Was Trump-Modi telecon over Maldives crisis a message to China?
Maldives has arguably now turned into an international theatre for flexing geostrategic muscles. The island nation is in a political mess after President Abdulla Yameen refused to implement the Supreme Court order last week directing the government to release opposition leaders including former president Mohamed Nasheed, who were earlier convicted on various charges including terrorism.
While the opposition leaders of Maldives sought military intervention by India to rescue the archipelago from present chaos, President Yameen relies heavily on China’s support to run his government. China has been more vocal on the Maldives crisis issuing daily statements on the developments in that country.
Now, US President Donald Trump has thrown his hat in the ring holding a telephonic conversation with Prime Minister Narendra Modi, who is said to be monitoring the Maldives situation closely and also personally, the Maldives crisis among others.
The Modi government is believed to have taken a decision not to send troops to Maldives and prefer a negotiated settlement of the political crisis in the country, whose northernmost island Thuraakunu is merely 130 km from Minicoy, the southernmost island of Lakshadweep.
The international community should play a constructive role on the basis of respecting the Maldives sovereignty instead of taking measures that could complicate the current situation.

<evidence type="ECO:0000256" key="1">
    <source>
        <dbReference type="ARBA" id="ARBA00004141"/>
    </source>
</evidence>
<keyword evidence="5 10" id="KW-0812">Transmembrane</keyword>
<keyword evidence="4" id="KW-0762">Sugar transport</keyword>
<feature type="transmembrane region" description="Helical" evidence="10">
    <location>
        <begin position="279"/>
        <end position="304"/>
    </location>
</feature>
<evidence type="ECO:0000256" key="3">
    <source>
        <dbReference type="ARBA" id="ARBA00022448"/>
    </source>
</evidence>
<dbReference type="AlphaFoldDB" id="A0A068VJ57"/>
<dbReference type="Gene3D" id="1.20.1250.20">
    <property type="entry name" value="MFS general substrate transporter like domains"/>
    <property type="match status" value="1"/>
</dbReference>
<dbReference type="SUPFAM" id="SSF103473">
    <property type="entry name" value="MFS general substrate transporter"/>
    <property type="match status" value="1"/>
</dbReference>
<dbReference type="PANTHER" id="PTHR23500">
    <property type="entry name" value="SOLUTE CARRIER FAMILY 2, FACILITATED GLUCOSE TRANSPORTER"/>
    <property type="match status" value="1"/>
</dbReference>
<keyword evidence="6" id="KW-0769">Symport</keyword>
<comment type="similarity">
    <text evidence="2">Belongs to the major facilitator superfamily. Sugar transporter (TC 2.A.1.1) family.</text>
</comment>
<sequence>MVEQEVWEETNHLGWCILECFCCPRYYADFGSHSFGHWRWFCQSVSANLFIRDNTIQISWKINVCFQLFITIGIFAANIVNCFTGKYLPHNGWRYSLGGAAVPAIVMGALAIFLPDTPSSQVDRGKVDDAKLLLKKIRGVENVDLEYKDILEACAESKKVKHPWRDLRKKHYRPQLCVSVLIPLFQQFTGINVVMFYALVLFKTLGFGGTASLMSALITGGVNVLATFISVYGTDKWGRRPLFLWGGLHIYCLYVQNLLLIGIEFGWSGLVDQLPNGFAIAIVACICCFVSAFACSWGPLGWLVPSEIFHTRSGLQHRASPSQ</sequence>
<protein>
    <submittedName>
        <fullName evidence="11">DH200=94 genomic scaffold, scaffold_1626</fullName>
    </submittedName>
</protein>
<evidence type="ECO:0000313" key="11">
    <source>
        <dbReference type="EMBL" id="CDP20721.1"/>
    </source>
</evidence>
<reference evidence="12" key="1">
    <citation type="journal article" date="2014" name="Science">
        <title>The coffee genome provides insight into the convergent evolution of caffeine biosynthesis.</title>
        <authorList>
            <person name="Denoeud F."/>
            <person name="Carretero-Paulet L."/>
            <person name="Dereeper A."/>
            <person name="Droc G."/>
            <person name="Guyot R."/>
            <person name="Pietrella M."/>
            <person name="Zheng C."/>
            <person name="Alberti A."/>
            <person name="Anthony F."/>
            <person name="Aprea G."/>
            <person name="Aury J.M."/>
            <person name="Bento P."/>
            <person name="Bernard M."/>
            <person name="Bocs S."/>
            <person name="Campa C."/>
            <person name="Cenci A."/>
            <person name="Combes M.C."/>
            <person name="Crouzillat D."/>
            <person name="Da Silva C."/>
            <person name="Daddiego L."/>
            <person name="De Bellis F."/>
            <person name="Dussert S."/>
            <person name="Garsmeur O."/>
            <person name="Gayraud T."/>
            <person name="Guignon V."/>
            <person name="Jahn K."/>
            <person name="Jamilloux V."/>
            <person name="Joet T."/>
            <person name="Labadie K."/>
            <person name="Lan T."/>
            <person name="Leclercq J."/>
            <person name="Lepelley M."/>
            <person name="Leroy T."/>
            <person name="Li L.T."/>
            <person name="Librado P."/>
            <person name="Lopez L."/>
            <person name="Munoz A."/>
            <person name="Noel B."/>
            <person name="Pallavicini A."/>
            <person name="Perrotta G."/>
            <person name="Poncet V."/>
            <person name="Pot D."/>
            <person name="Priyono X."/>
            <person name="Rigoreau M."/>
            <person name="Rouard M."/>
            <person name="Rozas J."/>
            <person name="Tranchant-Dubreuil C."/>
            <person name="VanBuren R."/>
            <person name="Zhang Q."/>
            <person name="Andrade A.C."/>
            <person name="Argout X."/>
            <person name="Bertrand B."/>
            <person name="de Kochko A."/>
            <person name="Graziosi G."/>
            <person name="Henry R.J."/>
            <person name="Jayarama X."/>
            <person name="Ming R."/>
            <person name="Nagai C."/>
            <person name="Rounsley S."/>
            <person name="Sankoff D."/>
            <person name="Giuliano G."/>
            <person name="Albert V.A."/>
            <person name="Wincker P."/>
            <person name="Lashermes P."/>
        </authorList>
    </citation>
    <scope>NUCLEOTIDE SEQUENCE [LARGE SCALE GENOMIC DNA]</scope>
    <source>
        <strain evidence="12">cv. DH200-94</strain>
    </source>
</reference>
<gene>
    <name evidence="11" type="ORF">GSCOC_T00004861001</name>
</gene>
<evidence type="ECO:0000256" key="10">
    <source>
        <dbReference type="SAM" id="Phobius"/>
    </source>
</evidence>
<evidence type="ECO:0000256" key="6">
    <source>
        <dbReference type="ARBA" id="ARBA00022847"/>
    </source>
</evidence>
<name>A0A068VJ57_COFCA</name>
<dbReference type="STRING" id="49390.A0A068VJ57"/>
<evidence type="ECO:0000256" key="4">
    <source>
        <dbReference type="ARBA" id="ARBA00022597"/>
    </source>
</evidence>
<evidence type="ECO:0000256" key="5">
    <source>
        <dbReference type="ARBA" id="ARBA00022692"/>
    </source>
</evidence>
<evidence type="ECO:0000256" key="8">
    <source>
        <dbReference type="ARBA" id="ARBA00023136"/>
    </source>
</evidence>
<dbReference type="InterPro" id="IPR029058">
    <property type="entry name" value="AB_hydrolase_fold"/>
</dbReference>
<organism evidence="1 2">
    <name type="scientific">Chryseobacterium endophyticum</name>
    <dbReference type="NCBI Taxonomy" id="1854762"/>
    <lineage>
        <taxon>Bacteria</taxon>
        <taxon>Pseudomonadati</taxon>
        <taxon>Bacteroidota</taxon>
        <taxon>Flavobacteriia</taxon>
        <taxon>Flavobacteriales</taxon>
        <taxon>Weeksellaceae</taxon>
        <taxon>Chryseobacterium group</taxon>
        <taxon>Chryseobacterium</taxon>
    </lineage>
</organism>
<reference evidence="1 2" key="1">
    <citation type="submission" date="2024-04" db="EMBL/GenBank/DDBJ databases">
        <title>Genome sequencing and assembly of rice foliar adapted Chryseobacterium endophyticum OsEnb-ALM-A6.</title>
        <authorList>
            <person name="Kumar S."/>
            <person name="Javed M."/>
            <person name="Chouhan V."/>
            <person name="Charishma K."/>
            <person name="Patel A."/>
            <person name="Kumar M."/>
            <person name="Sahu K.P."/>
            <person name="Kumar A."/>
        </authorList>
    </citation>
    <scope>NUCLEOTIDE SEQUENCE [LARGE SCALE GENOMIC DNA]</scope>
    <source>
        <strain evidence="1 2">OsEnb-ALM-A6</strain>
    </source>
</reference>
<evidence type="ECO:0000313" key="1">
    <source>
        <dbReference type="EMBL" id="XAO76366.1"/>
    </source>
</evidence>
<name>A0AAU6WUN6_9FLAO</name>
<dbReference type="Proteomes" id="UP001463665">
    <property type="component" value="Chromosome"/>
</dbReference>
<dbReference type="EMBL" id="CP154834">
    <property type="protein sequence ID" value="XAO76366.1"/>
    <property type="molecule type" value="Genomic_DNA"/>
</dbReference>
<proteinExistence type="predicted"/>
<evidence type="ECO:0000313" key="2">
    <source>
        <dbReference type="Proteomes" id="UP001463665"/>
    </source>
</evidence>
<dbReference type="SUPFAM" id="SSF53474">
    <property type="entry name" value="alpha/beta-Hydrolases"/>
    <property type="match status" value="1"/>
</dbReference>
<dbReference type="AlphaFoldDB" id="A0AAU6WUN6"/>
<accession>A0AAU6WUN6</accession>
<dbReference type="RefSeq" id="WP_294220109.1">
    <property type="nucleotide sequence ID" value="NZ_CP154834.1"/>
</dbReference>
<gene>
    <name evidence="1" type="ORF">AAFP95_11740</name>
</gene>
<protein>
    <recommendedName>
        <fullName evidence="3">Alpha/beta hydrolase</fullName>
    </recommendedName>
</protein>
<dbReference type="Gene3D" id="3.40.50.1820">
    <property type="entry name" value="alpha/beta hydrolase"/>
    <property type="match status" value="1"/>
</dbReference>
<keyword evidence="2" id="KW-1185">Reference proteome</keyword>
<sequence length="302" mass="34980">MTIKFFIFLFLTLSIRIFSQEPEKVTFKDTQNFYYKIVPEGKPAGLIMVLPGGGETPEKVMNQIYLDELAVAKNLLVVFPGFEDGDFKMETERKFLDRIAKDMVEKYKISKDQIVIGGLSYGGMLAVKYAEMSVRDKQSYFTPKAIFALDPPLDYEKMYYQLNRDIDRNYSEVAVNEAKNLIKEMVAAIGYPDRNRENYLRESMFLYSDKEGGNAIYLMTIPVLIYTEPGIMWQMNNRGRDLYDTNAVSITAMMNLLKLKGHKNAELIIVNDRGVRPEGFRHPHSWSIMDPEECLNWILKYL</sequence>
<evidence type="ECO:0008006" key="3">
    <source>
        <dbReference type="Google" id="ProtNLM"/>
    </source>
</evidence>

– Geng Shuang, Chinese foreign ministry spokesperson
THERE IS ALWAYS A CHINESE ANGLE
China warned India against sending troops after former Maldivian president Nasheed made the fervent request. Responding to a query on Wednesday in Beijing about Nasheed’s call to India, Chinese Foreign Ministry spokesperson Geng Shuang said, “The international community should play a constructive role on the basis of respecting the Maldives sovereignty instead of taking measures that could complicate the current situation.”
A day later, China rejected the United Nations’ offer to mediate and resolved the crisis. However, China made it clear that it was involved in deliberations with the “relevant parties” of Maldives. “China has always closely followed the development of the situation in the Maldives,” Geng Shuang said.
Interestingly, China also maintains that Maldives current crisis is an internal matter of the country where Beijing has a role but others don’t. Geng Shuang said, “China thinks that the current situation and disputes in Maldives belongs to its internal affairs. It should be properly resolved through dialogue and consultation by the relevant parties. The international community should respect Maldives’ sovereignty and territorial integrity and play a constructive role for the dialogue between the relevant parties.”
China has invested huge in Maldives. It is building a “friendship bridge” to connect Maldivian capital Male with Hulhumale island that is uninhabited and where President Yameen is said to be planning to relocate 70 per cent of the country’s population. China is building roads, housing colonies and has emerged as the biggest trading partner of Maldives pushing India to second position.
In President Yameen, China has a malleable ally. While Nasheed is understood to be pro-India, Yameen is pro-China and pro-Pakistan. Under Nasheed, Maldives has become an important component of China’s Belt and Road Initiative in the Indian Ocean region.